Interview: Kelela Talks About Her Childhood, the Bars Cam'ron Allegedly Recorded For Her, and What to Expect from Her Debut Album

The L.A. based singer talks about growing up with Ethiopian parents and wonders if Jay Z and Beyonce have heard her music yet.

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Complex Original

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When something evades definition, it can provoke anxiety. Most people are put at ease by identifying, classifying, and filing everything they see and hear into nice little boxes, especially music. But L.A.-based singer Kelela is perfectly comfortable being ambiguous. Kelela (born Kelela Mizanekristos) released her debut mixtape Cut 4 Me on October 1 and it quickly became recognized as one of the most compelling entries into the heated realm of new R&B this year.

Lyrically, she strings together emotive phrases ranging from complete thoughts to nonsensical references. Her vocals are generous and tranquil at times, only to be retracted by complex progressions and challenging, textured production. She has her label mates at Fade To Mind to thank, in part, for brilliantly demarcating negative spaces in each of the thirteen songs for Kelela to fill. The way she occupies physical space has a similar quality. Impeccable posture, and a gentle, yet emphatic speaking voice command the attention of a room.

Since releasing her mixtape, Kelela has played a series of live performances (her performances at CMJ landed her in the New York Times) and she’s been working on her forthcoming album. In the meantime, she caught the attention of former Complex covergirlSolange who selected one of Kelela’s songs for her recent Saint Heron compilation, the first release from her new label, Saint Records.

With her name growing, we had Kelela swing by the Complex offices. She told us about the challenges of growing up in Gaithursburg, Maryland as the daughter of Ethiopian immigrants before joking about her visceral aversion to conscious rap. We also talked about love advice, the bars Cam’ron allegedly recorded for her, and her mission to bring back the interlude...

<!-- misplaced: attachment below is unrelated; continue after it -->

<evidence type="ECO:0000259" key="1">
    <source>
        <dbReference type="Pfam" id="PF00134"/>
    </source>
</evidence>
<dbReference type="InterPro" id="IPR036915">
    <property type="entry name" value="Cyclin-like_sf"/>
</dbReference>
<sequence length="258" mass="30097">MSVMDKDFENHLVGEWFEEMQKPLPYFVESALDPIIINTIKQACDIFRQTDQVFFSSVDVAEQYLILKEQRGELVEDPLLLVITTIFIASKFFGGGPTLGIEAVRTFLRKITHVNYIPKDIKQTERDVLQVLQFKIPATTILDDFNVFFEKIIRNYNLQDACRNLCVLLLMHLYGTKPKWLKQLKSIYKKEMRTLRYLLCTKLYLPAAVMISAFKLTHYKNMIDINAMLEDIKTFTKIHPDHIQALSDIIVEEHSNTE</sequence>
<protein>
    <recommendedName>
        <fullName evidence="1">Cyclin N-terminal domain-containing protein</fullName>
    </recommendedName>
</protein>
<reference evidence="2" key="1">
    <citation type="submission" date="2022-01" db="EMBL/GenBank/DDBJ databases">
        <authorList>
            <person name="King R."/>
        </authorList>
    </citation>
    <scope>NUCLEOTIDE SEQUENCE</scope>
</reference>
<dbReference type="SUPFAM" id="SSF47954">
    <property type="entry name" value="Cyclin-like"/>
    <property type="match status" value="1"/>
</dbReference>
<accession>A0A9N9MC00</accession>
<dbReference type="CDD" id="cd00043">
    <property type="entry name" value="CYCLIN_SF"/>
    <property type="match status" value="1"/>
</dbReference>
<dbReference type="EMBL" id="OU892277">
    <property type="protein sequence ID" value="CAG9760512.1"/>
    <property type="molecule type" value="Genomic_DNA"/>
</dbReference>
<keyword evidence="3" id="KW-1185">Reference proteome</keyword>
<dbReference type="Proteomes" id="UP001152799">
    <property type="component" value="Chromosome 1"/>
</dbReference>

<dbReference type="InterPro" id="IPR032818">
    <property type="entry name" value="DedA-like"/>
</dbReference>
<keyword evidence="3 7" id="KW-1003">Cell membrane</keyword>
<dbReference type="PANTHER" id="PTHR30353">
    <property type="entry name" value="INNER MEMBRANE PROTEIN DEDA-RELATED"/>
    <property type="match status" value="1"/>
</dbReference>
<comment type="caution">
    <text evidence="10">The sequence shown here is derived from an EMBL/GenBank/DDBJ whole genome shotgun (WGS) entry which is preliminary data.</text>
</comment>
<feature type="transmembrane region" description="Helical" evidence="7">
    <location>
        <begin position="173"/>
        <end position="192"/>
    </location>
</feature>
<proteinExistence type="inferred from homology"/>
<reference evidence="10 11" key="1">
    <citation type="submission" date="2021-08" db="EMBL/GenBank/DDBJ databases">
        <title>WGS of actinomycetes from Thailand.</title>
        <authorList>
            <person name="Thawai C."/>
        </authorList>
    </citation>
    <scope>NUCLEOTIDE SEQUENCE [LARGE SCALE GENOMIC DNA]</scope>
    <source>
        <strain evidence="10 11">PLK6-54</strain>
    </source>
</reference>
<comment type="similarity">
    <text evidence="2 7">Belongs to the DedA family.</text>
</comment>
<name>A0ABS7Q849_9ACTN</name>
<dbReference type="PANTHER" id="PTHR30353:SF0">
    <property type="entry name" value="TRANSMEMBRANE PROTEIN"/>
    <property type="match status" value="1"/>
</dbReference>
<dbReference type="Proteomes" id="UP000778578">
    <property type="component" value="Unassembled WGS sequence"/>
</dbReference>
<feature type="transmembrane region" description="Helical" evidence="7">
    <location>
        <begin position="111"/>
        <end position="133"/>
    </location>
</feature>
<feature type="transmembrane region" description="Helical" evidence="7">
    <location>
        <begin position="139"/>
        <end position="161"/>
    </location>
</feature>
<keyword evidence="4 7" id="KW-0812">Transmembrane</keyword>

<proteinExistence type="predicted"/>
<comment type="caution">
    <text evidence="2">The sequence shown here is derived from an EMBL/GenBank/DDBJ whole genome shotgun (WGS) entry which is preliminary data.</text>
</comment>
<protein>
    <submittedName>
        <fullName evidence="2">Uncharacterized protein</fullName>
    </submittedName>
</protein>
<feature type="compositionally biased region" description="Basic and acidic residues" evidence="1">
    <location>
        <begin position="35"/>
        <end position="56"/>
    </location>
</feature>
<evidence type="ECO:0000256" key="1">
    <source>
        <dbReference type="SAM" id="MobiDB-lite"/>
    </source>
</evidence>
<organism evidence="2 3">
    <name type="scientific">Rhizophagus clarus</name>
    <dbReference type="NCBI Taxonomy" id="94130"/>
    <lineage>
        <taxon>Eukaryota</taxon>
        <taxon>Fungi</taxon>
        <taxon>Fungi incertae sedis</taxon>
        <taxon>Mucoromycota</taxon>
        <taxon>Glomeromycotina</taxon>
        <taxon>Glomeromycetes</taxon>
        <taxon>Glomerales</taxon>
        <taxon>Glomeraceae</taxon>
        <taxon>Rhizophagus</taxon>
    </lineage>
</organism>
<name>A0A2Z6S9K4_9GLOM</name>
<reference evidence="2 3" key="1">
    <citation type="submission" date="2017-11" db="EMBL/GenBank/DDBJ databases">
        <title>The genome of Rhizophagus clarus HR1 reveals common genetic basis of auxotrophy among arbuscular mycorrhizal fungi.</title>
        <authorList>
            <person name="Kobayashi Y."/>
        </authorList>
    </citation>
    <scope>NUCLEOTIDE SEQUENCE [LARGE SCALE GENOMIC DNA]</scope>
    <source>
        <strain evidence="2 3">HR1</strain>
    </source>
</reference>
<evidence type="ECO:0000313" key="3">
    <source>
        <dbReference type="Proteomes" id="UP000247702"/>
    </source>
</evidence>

Listen to Kelela's "Go All Night"

What was it like growing up in Maryland as the daughter of two first-generation Ethiopian immigrants?
Most of my friends growing up were upper middle class white kids, so it was a different reality at home both culturally and linguistically. It created a lot of insecurities for me, but it also did a lot of amazing things that I didn't know were happening at the time. Some of that had to do with race, some had to do with class, and others had to do with my parents not being from the states. The older you get, the [happier] you are that they happened.

Were your parents musical?
Recently, my mom decided to start playing the flute. My mom is a billing assistant at a law firm. She has done the very same thing for last 35 years, she goes to work and has this very specific routine. So, it’s like this major departure for her. In that sense, I can definitely see that she’s talented. My dad waited tables my whole childhood. He decided to go back to school to get his Masters in a field totally different than what he was studying. I've seen both of them decide to do something and just do it as grown ass people. That definitely shaped how I was able to pursue music when I did.

What was going on in your life before music?
I was in school studying International Studies and Sociology. I was really into what was going on in school. I was affected by the ideas and engaged as a student, but not disciplined or motivated enough to do the work. That was a fear of mine for a while, that nothing was motivating. I felt really bad that my parents spent a lot of money on my schooling, but that wasn't going to make me do it. It caused some really dark feelings. My self-confidence was low because of that. Music has been a release.

I saw Little Dragon in 2009 after writing the lead singer, Yukimi Nagano, on Myspace. After the show she was like, 'I went to your page and I tried to find some of your music. Why isn't there music up there?' And, I was like, 'Oh, yes, about that.' [Laughs.] She told me to jam with my friends and not think about what I was doing.

What was the turning point when you started to sing?
Seeing somebody else do the thing that I’m dying to do. I saw Amel Larrieux in 2004 for the first time. That bitch sings for her life, it’s not normal how she brings it vocally. That urgency made me be like, I know I have that inside me and I have to pursue that as a medium of sharing and communicating. I started practicing, I got into jazz vocals, and I studied music that I liked.

Then, I saw Little Dragon in 2009 after writing the lead singer, Yukimi Nagano, on Myspace. I was like, “Hey, if you need background vocals or somebody dancing or a merch girl, I am all the way down.” After the show she was like, “I went to your page and I tried to find some of your music. Why isn't there music up there?” I was like, “Oh, yes, about that.” [Laughs.] She told me to jam with my friends and not think about what I was doing. I know it sounds obvious but it was all I needed. I wrote my first song two months later.